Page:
Airships have often served as the symbol of a brighter tomorrow.
Even before the first zeppelin was invented, airships featured prominently in utopian visions of the future. This 1898 poster advertised a musical comedy on the New York stage:
And these German and French postcards predicted air travel in the year 2000:
Mixing the Airship and the Airplane: The View from the 1930’s
Futurists of the early 20th Century often combined lighter-than-air and heavier-than-air technology, as in this urban skyscraper airport and solar-powered aerial landing field:
Sometimes futurist airship visions were promoted by companies which were actually involved in the lighter-than-air business.
For example, the Goodyear-Zeppelin company, which built the American airships Akron and Macon, and which had a financial interest in the promotion of the passenger dirigible, frequently offered alluring illustrations of future airship travel.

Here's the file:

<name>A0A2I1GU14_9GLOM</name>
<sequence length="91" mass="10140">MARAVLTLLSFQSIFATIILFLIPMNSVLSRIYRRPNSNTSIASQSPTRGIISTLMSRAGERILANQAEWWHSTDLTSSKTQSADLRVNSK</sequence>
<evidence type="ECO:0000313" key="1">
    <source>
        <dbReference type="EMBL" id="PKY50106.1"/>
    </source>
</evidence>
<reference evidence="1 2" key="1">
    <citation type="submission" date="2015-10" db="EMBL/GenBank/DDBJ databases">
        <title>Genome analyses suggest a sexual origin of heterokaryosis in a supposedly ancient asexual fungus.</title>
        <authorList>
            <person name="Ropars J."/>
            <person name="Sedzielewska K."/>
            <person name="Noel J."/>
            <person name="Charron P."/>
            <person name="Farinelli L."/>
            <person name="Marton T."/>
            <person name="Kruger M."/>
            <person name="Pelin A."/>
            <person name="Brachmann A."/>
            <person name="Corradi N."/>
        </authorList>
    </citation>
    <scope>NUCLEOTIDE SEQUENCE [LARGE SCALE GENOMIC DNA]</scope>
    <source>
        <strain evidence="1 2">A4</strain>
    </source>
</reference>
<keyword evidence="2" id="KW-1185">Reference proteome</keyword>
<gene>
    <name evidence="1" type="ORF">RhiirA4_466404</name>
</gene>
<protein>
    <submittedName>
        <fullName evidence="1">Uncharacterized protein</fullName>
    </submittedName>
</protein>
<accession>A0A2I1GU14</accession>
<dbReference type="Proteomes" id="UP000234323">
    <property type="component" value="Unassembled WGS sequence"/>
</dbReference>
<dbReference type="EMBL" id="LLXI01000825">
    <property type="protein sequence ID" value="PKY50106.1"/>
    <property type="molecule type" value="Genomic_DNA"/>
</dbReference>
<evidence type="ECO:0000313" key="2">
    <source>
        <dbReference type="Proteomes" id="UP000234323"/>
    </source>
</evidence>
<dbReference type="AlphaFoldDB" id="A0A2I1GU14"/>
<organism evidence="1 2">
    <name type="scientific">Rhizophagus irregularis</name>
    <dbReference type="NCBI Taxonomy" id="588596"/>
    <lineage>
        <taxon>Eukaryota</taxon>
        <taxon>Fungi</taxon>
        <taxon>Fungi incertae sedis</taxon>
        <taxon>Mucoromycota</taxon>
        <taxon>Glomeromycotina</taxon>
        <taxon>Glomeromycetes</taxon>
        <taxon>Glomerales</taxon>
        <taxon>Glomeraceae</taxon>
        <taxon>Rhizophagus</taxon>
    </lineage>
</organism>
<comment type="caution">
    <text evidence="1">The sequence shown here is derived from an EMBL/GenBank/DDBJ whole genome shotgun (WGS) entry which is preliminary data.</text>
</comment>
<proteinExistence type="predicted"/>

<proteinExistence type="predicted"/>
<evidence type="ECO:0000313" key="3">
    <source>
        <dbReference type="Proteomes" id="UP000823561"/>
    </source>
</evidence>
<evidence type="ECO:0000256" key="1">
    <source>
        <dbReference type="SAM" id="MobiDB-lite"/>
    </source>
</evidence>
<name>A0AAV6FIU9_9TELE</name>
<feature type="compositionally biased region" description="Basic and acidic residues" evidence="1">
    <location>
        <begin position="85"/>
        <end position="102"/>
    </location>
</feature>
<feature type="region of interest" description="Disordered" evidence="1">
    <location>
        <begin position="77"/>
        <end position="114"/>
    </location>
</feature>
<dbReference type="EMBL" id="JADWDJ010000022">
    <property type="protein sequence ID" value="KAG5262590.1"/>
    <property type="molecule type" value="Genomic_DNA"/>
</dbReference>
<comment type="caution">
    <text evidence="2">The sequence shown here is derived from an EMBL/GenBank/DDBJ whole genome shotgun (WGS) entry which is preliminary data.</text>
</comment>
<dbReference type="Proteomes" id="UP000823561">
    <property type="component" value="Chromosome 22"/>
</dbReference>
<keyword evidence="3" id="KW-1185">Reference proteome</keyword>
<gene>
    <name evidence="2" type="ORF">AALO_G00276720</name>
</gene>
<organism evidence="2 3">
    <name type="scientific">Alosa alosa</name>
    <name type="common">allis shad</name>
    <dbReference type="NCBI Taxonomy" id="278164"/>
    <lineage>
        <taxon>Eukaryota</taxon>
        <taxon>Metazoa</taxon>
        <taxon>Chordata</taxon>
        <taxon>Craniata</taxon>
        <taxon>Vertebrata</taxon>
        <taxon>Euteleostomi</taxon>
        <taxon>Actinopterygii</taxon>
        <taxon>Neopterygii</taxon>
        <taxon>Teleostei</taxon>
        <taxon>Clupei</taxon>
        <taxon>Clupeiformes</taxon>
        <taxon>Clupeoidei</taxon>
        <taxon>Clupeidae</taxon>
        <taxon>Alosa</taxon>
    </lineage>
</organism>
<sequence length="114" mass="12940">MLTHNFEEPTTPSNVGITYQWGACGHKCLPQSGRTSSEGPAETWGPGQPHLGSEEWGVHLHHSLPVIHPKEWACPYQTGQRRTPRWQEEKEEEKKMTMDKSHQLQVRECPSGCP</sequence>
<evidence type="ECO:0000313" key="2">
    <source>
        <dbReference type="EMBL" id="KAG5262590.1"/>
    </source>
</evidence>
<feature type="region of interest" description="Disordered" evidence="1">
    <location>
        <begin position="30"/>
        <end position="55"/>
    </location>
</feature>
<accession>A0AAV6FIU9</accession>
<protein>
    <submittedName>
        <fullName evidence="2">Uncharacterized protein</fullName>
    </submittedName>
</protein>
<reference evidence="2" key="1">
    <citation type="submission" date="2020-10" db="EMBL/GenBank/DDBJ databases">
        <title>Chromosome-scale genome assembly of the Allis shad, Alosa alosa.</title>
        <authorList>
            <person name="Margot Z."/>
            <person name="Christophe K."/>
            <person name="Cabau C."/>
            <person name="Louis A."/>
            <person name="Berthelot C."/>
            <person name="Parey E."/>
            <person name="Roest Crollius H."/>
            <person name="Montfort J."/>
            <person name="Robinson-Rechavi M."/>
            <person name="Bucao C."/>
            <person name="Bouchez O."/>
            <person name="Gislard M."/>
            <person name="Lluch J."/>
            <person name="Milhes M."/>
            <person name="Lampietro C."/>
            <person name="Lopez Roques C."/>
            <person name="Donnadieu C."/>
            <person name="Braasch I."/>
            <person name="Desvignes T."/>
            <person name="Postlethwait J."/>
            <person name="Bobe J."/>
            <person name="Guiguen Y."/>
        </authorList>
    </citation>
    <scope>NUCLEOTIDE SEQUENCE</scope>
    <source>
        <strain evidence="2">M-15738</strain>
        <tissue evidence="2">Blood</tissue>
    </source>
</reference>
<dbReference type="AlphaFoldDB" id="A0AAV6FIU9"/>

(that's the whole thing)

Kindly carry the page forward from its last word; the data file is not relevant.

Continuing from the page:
Goodyear president Paul Litchfield and publicist Hugh Allen included the following pictures in their 1945 book, WHY? Why has America no Rigid Airships?:
These drawings from Hugh Allen’s The Story of the Airship (1931) imagined an Art Deco dining salon, promenade, and even a lounge with a fireplace.
Airships and Medicine
Airships could even advance medical technology, such as this airship tuberculosis hospital.
The Airship and the Soviet Future
Under the illusion that communism was the way of the future, Soviet propagandists loved images of modernity and enlisted the airship in their cause.
Unflyable Airship Fantasies
Sometimes illustrators got so carried away depicting lavish interiors that they neglected to leave room for much lifting gas, as in this illustration from The American Magazine.
The article described future airships to be built by the Goodyear-Zeppelin Company, which would be “fitted up as sumptuously as a Palm Beach winter hotel”: